Saturday, February 11, 2017


A Data Point


I had occasion to recall an incident of my youth in a Quora thread. I repeat it here to establish a reliable historical record.


When I was young, I walked in my sleep. Once while I was at college I woke up with muddy feet, dressed only in a tuxedo jacket. What was especially alarming about that was that at the time the campus was being terrorized (if that’s the right word) by some guy who urinated in the dead of night on the flower beds in front of the women’s dorms. I was afraid I might have been the mad pisser (as people called him). Fortunately for me, the real mad pisser kept getting madder and soon revealed himself in broad daylight by urinating from a bell tower on a passing philosophy professor.
 


In the Quora thread, somebody misunderstood the story and asked “Philosophy Professor? That seems most appropriate. Why did they consider him mad?” I responded:



The philosopher professor certainly wasn’t mad. In fact he was a rather eminent man in his field—he’s got a Wikipedia page—and was regarded with great respect and affection by the students and faculty. His moral earnestness—I almost wrote innocence—did strike some of the more irreverent among us as amusing, which probably accounts for the “improved” versions of what happened at the end of the mad pisser saga. The story ran that eyewitnesses saw the prof holding out his palm as if to see if it were raining and then looked up… That picture is almost too perfect, and I didn’t include the detail in the interest of journalistic accuracy. It is mere hearsay. On the other hand, it is true that the bell tower, a then recent addition to the school paid for by a rich alumnus named Smith, was known locally as Smith’s last erection.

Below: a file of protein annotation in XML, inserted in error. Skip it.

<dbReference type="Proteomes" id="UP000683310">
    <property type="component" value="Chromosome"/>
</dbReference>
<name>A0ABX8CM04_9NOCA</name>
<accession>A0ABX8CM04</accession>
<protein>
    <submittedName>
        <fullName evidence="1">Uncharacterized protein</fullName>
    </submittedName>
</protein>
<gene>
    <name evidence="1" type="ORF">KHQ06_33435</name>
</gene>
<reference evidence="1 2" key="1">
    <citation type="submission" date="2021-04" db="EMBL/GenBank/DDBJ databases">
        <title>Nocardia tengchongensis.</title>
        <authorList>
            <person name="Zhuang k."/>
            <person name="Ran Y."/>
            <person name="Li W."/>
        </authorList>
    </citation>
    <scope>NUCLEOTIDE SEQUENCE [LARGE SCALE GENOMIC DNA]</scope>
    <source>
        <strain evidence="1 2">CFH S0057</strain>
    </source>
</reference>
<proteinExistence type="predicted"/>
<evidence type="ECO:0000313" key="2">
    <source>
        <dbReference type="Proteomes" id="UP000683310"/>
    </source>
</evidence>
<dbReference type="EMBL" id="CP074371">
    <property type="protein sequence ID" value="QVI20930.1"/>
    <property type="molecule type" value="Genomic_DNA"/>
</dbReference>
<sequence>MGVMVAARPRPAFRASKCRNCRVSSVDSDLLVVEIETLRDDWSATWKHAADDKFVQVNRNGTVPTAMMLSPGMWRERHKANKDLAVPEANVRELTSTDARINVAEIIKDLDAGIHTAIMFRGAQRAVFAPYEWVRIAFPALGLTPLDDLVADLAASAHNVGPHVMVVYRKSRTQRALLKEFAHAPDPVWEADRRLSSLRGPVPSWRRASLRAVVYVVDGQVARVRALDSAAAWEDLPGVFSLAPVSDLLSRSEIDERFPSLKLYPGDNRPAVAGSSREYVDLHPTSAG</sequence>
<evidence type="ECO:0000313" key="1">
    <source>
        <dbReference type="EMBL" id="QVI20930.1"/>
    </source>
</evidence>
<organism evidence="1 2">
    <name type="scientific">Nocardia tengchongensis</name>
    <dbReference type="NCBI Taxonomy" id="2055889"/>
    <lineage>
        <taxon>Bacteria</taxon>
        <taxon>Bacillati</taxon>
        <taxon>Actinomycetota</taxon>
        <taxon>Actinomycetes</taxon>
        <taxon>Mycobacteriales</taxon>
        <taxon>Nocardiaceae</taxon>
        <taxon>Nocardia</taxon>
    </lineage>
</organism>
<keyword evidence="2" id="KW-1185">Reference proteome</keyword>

Monday, December 19, 2016


Residual Karma


I search for the ripening remains of what were once desires,
Circling the place where I forgot some great event
Long ago, when my wings weren’t black.
The body lives but the soul is carrion.

In the Aztec eschaton
To reach their ultimate annihilation,
The dead must journey a hard journey
On the other side of the grave.
I pace that stony road before the furnace,
A dung beetle rolling his own corpse.

Well,
Not being is nothing to be concerned about:
There’s no bad weather in that abyss,
And lots of interesting company:
Heroes, philosophers, saints,
Achilles, Immanuel Kant, four-sided triangles,
Rabbit-ducks,
Hopping and paddling through lakes of clover,
Things red and green all over,
Virtual particles in perpetual motion,
And even the edifying notion,
Which should end this lament.
All these things aren’t and will be my companions there,
But it’s the death I live that oppresses me.
Somebody forgot to turn the lights off.

Friday, November 11, 2016


Self Reliant to the End, He Drove Himself to the Autopsy